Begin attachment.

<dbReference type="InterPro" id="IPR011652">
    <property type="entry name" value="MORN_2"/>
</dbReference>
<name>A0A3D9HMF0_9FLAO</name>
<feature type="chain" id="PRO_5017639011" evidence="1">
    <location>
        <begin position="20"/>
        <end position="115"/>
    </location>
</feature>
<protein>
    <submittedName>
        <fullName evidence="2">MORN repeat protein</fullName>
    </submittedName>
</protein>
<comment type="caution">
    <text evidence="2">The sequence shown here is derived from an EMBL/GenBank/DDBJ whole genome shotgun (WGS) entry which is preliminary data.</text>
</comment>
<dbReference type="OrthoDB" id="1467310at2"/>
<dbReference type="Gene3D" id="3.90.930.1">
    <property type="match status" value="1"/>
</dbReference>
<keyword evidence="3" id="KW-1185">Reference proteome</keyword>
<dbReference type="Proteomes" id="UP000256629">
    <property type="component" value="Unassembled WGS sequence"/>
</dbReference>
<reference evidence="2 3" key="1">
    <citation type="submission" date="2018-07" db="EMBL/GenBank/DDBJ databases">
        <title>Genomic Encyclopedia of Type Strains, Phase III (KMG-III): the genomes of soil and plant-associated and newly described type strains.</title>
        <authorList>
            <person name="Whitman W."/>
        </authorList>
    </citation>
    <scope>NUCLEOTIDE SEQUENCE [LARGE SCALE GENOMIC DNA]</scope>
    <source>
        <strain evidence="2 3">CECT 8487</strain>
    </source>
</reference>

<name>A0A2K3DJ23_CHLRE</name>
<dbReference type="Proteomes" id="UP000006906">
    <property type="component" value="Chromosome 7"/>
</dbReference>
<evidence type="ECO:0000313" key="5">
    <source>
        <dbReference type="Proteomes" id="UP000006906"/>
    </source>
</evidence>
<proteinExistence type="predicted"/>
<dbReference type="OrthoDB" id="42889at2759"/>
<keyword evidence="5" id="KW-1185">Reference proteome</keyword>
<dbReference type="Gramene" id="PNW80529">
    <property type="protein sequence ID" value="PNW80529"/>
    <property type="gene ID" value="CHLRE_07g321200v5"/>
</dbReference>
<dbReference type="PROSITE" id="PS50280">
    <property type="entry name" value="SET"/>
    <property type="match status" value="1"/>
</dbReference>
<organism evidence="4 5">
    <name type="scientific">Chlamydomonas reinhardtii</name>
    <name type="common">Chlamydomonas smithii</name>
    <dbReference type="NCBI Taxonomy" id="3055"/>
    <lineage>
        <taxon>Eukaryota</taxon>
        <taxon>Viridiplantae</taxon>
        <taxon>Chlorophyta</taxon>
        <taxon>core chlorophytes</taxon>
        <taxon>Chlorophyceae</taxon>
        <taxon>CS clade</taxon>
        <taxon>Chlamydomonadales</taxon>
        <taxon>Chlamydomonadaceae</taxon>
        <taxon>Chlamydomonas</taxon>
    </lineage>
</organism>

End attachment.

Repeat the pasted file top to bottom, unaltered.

<dbReference type="InterPro" id="IPR011652">
    <property type="entry name" value="MORN_2"/>
</dbReference>
<name>A0A3D9HMF0_9FLAO</name>
<feature type="chain" id="PRO_5017639011" evidence="1">
    <location>
        <begin position="20"/>
        <end position="115"/>
    </location>
</feature>
<protein>
    <submittedName>
        <fullName evidence="2">MORN repeat protein</fullName>
    </submittedName>
</protein>
<comment type="caution">
    <text evidence="2">The sequence shown here is derived from an EMBL/GenBank/DDBJ whole genome shotgun (WGS) entry which is preliminary data.</text>
</comment>
<dbReference type="OrthoDB" id="1467310at2"/>
<dbReference type="Gene3D" id="3.90.930.1">
    <property type="match status" value="1"/>
</dbReference>
<keyword evidence="3" id="KW-1185">Reference proteome</keyword>
<dbReference type="Proteomes" id="UP000256629">
    <property type="component" value="Unassembled WGS sequence"/>
</dbReference>
<reference evidence="2 3" key="1">
    <citation type="submission" date="2018-07" db="EMBL/GenBank/DDBJ databases">
        <title>Genomic Encyclopedia of Type Strains, Phase III (KMG-III): the genomes of soil and plant-associated and newly described type strains.</title>
        <authorList>
            <person name="Whitman W."/>
        </authorList>
    </citation>
    <scope>NUCLEOTIDE SEQUENCE [LARGE SCALE GENOMIC DNA]</scope>
    <source>
        <strain evidence="2 3">CECT 8487</strain>
    </source>
</reference>

<name>A0A2K3DJ23_CHLRE</name>
<dbReference type="Proteomes" id="UP000006906">
    <property type="component" value="Chromosome 7"/>
</dbReference>
<evidence type="ECO:0000313" key="5">
    <source>
        <dbReference type="Proteomes" id="UP000006906"/>
    </source>
</evidence>
<proteinExistence type="predicted"/>
<dbReference type="OrthoDB" id="42889at2759"/>
<keyword evidence="5" id="KW-1185">Reference proteome</keyword>
<dbReference type="Gramene" id="PNW80529">
    <property type="protein sequence ID" value="PNW80529"/>
    <property type="gene ID" value="CHLRE_07g321200v5"/>
</dbReference>
<dbReference type="PROSITE" id="PS50280">
    <property type="entry name" value="SET"/>
    <property type="match status" value="1"/>
</dbReference>
<organism evidence="4 5">
    <name type="scientific">Chlamydomonas reinhardtii</name>
    <name type="common">Chlamydomonas smithii</name>
    <dbReference type="NCBI Taxonomy" id="3055"/>
    <lineage>
        <taxon>Eukaryota</taxon>
        <taxon>Viridiplantae</taxon>
        <taxon>Chlorophyta</taxon>
        <taxon>core chlorophytes</taxon>
        <taxon>Chlorophyceae</taxon>
        <taxon>CS clade</taxon>
        <taxon>Chlamydomonadales</taxon>
        <taxon>Chlamydomonadaceae</taxon>
        <taxon>Chlamydomonas</taxon>
    </lineage>
</organism>